Where furlough has impacted companies’ GPG figures, they may want to consider carrying out a second calculation to look at what their GPG figures would have looked like had furlough been discounted. This would give them a more realistic year on year analysis and a clearer indication of how their GPG is changing.

Other areas of diversity reporting

While most companies across all sectors continue to focus on GPG reporting, many companies have gone above and beyond the mandatory reporting requirements and have reported voluntarily on their ethnicity, disability and LGBTQ+ pay gaps. The increased focus on ethnicity pay gap reporting may well have been driven by the Black Lives Matter movement of 2020, as well as employers readying themselves for the inevitable implementation of mandatory ethnicity pay gap reporting. Research shows that promotion of equal participation and progression in the workplace amongst different ethnicities would massively boost the UK economy and, given it has been widely reported that ethnic minority groups have been more severely impacted financially by the pandemic, focus on the ethnicity pay gap is arguably more important than ever. 

Notable examples include the following:

  • Barclays Bank voluntarily included statistics outlining its ethnicity pay gap within its GPG reporting for both 2019-20 and 2020-21, and has also recently become a signatory to the UK Race at Work Charter
  • BBC Studios voluntarily reported its BAME pay gap statistics for 2020-21, as well as its median and bonus pay gaps in relation to disability and LGBTQ+. This is rare amongst companies who have reported so far, particularly in the media and technology sectors. These statistics were also reported in 2019-20 but were made more of a prominent feature in the 2020-21 report
  • Centrica’s Gender and Ethnicity Pay Statement 2020 included detailed analysis on the company’s ethnicity pay gap alongside its GPG, and combined both issues in terms of its action points to accelerate diversity at all levels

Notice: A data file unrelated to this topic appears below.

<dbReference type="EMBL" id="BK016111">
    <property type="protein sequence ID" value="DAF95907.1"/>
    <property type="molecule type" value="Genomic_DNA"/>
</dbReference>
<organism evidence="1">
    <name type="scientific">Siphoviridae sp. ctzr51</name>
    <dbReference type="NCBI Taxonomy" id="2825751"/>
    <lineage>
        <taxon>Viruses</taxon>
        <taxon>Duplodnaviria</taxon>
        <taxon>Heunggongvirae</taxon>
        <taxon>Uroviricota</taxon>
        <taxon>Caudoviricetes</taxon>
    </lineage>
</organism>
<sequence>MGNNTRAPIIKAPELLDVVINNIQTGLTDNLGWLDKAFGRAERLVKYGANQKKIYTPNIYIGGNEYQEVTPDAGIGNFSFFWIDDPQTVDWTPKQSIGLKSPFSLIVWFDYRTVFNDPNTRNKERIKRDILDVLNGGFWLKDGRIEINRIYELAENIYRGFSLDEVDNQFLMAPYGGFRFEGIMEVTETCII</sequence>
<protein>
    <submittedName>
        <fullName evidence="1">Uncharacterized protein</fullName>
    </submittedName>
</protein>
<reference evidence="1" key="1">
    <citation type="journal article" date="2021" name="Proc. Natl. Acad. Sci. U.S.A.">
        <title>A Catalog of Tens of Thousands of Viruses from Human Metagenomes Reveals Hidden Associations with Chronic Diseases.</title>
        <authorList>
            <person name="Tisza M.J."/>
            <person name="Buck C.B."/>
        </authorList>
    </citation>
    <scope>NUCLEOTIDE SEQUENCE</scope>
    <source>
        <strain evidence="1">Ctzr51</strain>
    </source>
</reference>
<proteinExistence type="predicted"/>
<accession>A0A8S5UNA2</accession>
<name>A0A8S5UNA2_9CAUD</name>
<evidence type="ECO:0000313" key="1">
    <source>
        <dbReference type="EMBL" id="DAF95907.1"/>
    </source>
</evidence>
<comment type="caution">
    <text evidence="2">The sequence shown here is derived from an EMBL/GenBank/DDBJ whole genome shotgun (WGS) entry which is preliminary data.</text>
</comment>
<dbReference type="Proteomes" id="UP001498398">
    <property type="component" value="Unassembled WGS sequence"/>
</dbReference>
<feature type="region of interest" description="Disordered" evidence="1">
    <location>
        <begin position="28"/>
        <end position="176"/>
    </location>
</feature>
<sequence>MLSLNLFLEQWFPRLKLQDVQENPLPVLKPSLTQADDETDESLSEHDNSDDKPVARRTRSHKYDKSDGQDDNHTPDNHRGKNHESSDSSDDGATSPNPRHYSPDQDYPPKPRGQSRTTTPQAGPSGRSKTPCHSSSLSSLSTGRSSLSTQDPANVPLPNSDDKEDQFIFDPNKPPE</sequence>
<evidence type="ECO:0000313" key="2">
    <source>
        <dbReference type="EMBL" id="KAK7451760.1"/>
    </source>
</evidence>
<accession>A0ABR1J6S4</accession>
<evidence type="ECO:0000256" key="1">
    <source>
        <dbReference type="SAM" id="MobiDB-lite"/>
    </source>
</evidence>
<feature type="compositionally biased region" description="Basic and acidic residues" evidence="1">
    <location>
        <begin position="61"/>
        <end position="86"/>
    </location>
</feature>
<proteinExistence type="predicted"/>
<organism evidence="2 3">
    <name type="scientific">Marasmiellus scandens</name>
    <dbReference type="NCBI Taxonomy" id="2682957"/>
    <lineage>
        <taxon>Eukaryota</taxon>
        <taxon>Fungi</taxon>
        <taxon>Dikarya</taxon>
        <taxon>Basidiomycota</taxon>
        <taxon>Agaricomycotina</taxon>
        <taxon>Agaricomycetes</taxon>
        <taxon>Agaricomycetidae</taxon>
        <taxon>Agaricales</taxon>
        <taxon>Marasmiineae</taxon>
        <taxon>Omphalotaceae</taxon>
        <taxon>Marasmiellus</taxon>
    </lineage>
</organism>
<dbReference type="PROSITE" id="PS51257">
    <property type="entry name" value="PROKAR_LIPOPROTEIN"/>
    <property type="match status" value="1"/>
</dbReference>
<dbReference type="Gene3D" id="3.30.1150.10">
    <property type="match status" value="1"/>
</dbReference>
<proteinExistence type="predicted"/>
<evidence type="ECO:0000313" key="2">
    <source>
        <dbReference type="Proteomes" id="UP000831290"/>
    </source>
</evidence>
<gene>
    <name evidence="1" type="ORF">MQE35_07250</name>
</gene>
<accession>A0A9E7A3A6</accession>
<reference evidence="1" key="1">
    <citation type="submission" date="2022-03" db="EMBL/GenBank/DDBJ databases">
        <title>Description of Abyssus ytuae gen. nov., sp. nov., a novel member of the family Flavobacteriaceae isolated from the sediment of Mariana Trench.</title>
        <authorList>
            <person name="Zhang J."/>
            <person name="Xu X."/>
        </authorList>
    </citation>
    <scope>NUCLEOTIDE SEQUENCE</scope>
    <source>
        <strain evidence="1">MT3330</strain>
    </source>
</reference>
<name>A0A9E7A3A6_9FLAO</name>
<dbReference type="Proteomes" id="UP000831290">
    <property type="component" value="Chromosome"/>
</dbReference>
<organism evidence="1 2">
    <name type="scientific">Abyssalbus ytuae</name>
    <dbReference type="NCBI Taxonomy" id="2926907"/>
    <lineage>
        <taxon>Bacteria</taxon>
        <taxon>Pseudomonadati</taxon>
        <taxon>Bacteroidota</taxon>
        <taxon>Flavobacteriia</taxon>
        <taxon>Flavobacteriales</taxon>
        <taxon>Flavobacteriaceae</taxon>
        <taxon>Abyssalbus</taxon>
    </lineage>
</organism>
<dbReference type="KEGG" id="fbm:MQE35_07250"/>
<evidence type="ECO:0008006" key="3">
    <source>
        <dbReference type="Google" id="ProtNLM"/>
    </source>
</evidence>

• Shell UK introduced a diversity pay gap interactive charting tool within its diversity pay gap report, which allows users to explore pay gap and bonus gap statistics side by side by either gender or ethnicity
  • Kings College London provided detailed analysis on both its GPG and ethnicity pay gap and also considered age as a factor correlating to earnings
  • The University of Huddersfield also voluntarily reported its ethnicity pay gap analysis, which was a new measure for its 2020-21 statistics.

Towards long-term change

Further analysis of GPG reports produced between now and the unofficial 5 October deadline should give a clearer picture of progress and the impact of the pandemic. The pandemic will undoubtably have an impact on the GPG figures and, for some companies, that may result in a skewing of their reported figures.

However, the GPG reporting regime is designed to promote sustained and positive change over the long term. To the extent progress has been made over the last couple of years, employers should not risk losing momentum and should keep meeting the reporting requirements, whilst taking time to analyse and explain the data. As highlighted  in the joint statement issued by the Fawcett Society which demanded reinstatement of GPG reporting during the pandemic: “Now, more than ever, we need the data this reporting gives us to truly understand the impact of the pandemic on women and to address persistent gender pay inequalities”.

Co-written by Lesley Finlayson of Pinsent Masons.